Alumni Stories: A respectful rivalry


Delores Chisley: N.C. A&T, class of 1973

I’m coming up on my 50th college reunion next May. I’m a native Charlottean who was educated in segregated schools in Charlotte-Mecklenburg. Although I graduated from Myers Park in 1969, I spent the first nine years in segregated elementary and junior high schools. I wound up at Myers Park when the integration solution was to close Black schools and bus us to white schools.  

So, imagine my early years when all my teachers were Black and all attended HBCUs. The rivalry was intense, and there was always friendly banter among the schools: Johnson C Smith, TC – Teachers College (now Winston-Salem State University), Livingstone, A&T College and NC Central. All of these schools were in the CIAA, so there was always sports talk, particularly when I was in junior high. My mother and father (both deceased) were Aggies. My mother took us to football games and basketball games all the time. So, when I was accepted into NC A&T, I already knew about the sports interactions.

I’ll get to the rivalry at some point, but the background sets the stage. In the spring of 1969, A&T’s campus was “invaded” by the National Guard after an incident at Dudley High Schools spilled over onto the A&T Campus. An A&T student was killed and the school year ended abruptly. My older sister, a freshman at A&T, came home with just the clothes on her back. All the students were sent home (or away from campus) and left their belongings.

So, when I entered in the fall of 1969, there was still tension in the Greensboro community and bullet holes in the side of Scott Hall, the main men’s dorm. But our family history was such that A&T was the logical choice – maybe the only choice.  

Everything we did was centered on campus. We didn’t have cars; it was just nine years after the 1960 sit-Ins at the Woolworth’s in Greensboro, so the campus was the center of our world.  Given that, I went to all the football games and basketball games. One game against N.C. Central was called the Thanksgiving Classic, held the Saturday before Thanksgiving week. Most of the time, it was not only a battle for victory but for the CIAA championship. We always packed the stands at A&T. (I didn’t go to Durham because I didn’t have a car.) I’d go early because seating was limited, and we packed in shoulder-to-shoulder for the gridiron brawl. A victory meant you had bragging rights for a whole year. Back then we also rivaled Johnson C. Smith and Winston-Salem State. Family-wise, households typically had a husband and wife from Central, Smith, TC, or A&T.  It just worked out that way.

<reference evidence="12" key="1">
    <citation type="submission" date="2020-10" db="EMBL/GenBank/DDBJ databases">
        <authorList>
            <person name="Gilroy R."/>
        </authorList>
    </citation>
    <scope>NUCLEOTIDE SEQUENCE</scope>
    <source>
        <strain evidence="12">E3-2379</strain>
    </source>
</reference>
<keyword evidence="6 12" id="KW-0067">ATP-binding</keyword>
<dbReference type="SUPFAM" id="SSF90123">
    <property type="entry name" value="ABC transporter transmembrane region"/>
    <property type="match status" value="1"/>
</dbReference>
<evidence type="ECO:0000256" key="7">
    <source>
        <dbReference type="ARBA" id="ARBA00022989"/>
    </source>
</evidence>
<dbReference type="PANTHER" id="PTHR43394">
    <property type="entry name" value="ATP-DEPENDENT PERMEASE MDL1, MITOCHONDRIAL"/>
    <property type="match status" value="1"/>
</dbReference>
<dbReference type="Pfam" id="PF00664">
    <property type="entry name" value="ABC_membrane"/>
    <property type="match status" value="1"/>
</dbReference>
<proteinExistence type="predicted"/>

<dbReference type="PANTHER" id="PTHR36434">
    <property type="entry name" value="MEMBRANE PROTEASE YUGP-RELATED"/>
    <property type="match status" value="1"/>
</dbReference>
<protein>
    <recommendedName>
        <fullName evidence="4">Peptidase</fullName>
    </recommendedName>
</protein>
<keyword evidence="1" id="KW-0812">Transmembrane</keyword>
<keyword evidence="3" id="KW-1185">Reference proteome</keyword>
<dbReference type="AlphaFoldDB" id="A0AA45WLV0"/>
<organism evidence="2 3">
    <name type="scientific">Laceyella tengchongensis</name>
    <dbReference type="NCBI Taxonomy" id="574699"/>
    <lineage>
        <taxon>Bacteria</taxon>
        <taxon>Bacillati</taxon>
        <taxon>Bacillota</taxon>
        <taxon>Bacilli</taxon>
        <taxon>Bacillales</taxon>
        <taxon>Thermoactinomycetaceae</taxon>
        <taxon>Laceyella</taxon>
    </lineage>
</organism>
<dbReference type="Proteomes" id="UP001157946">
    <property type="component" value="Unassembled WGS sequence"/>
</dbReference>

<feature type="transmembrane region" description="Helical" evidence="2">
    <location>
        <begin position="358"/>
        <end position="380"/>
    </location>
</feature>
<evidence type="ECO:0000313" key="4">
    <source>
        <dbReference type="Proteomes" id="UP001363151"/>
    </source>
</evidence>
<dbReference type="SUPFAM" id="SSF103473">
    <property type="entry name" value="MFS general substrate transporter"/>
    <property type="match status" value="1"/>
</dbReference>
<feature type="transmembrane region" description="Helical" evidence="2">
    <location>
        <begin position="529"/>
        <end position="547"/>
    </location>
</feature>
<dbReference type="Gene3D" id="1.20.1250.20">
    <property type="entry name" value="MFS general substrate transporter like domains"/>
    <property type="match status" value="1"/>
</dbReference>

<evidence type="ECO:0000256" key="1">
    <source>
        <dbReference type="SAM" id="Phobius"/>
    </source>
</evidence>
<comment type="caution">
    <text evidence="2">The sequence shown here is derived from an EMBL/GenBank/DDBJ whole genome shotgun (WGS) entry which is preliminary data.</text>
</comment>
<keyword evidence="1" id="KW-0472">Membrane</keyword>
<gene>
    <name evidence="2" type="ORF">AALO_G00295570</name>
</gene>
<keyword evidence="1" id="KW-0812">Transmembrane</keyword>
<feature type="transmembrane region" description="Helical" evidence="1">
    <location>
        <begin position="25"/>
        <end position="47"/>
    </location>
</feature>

The rivalry didn’t end just on the football field and basketball court. In 1993, I was elected national president of the N.C. A&T Alumni Association. My NCCU nemesis was the late Roger Gregory, his school’s national president. He was the consummate gentleman, always dressed in a gray suit with a burgundy tie and hanky. So, as the rivalry went beyond sports, the N.C. legislature approved the college license plates. Roger and I challenged each other to get the 300 initial paid plates for the plate to be produced. We bet a dinner. A&T won, and the dinner was never held, but it didn’t matter. We can always find something to challenge each other on.  

I attend Friendship Missionary Baptist Church in Charlotte, where many of our members went to the schools mentioned above and other HBCUs. Before any Aggie-Eagle game, there’s a lot of trash talking, even on church grounds. However, on Sunday morning, if A&T wins, Central folks play hide and go seek.  They’ll be waiting for me in the parking lot if they win! It’s all in fun, but that competitive spirit will never die.

I can say that neither of us could challenge each other on our loyalty to our alma maters. While this event is a football game, our loyalty and spirit go far beyond that. It’s about getting the best and the brightest to attend our alma mater. It’s about supporting the scholarship gala or fundraiser to ensure we have funds to support students from our community going to our respective universities. This year’s Duke’s Mayo Classic game will be like Homecoming for each of us, just against each other. That’s why this Classic, in a larger venue in a neutral place, has garnered so much interest and kicks the rivalry into high gear. And, it kicks off our football seasons.

Yes, we’ll be here in our colors and trash talk before the game, but one side will be hiding at the end of the game. We will have earned bragging rights for another year!

Editor’s note: QCity Metro is committed to providing our readers with first-rate coverage of this year’s Aggie-Eagle Classic. To support our work, sign up for our limited-edition Aggie-Eagle newsletter and/or click here to make a donation.





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